Romantic roulette

The Eldorado’s I Love You, You’re Perfect, Now Change bets it all on love and comes up short

Four actors sing about the quest for a soul mate in <i>I Love You, You’re Perfect, Now Change</i>

Four actors sing about the quest for a soul mate in I Love You, You’re Perfect, Now Change

Rated 3.0

When critiquing a play it can be difficult to separate the content of the play from its overall production value. I often dismiss a show solely on the grounds of weak plot, tired jokes or uninspired characters. I would have done this with the Eldorado’s production of I Love You, You’re Perfect, Now Change if I hadn’t gone with someone who encouraged me to look at the play from another perspective, namely, the casino perspective.

The question became whether or not I should judge casino shows differently than shows produced by local theater companies. My theater date coerced me into saying yes. Local theater companies aren’t dealing with the same funds casino shows receive. Thus, we often expect a little and end up getting a lot. Also, local theaters usually choose plays with character-driven plots. They have to make us care about the people on stage so we stay through the second act.

Casino shows are usually shorter and lacking an intermission, meaning they don’t give us the chance to leave. With dance numbers and poppy songs, they distract us with their glitter before we realize what’s going on. We anticipate being astounded by the glamour, only to be left feeling unfulfilled and empty, or perhaps filled, but only with the shallow, fleeting satisfaction akin to beating a kid at basketball.

I Love You, You’re Perfect, Now Change has no plot, but then again, it’s not intended to have one. It’s a musical revue full of songs sung by a multiplicity of characters (played by four actors—David Engel, Larry Raben, Kathy St. George and Amy White). Nothing links the scenes or songs except that each involves men and women singing about the quest for a soul mate. Whether it’s a first date, a fifth date, meeting the parents, getting married or rediscovering love close to senility, the play is about the toughness of finding and holding onto love.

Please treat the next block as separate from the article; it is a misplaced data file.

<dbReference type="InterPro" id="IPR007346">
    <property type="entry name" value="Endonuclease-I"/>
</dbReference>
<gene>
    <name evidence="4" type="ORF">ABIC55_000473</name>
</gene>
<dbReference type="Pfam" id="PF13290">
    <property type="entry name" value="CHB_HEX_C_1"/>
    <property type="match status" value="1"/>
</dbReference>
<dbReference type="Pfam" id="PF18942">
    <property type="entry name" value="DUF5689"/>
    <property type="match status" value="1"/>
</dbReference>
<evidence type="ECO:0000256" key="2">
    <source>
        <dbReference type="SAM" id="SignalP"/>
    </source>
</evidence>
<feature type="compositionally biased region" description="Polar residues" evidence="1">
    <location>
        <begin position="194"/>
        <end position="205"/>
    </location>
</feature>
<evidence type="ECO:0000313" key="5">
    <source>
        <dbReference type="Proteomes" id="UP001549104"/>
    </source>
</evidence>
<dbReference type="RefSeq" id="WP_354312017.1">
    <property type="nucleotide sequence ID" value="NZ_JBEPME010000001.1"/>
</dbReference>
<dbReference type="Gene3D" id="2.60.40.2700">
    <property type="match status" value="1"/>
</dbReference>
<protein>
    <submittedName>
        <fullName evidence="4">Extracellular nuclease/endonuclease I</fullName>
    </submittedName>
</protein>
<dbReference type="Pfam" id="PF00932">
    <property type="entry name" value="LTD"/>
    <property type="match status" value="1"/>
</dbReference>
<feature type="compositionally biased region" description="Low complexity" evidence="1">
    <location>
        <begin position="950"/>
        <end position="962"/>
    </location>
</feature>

Just by looking at the titles of such songs as “Single Man Drought” or “Why? ‘Cause I’m a Guy,” it’s clear the play is not doing anything new. Many of the jokes were the same ones I had heard in the Eldorado’s December show, Robert Dubac’s The Male Intellect: An Oxymoron? But even Dubac’s one-man comedy routine had more wit and plot and got closer to the root of gender differences than I Love You, which just skipped across the theatrical surface like a rock on water, ending with a plop and a sink.

Engel and St. George are both skilled performers and singers, and they actually made some of their songs interesting, even when the lyrics were not. St. George sang “Always a Bridesmaid” in a hideous pink dress, exaggerating the semi-funny lines so that they actually garnered some hearty laughs. Raben and White, however, weren’t anything to marvel at. In fact, several times White’s voice was noticeably off-key.

Overall, the jokes were there, but they were hackneyed. The songs were catchy, but became annoying about a minute in. The set was admittedly fun in a ‘60s mod sort of way. I Love You was good for a casino show, but only fair by local theater company standards. It might be acceptable for an average and bland Valentine’s date, but you’ll probably get more bang for your buck if you sit at home and watch good old-fashioned love stories like Harold and Maude or my personal favorite, Annie Hall.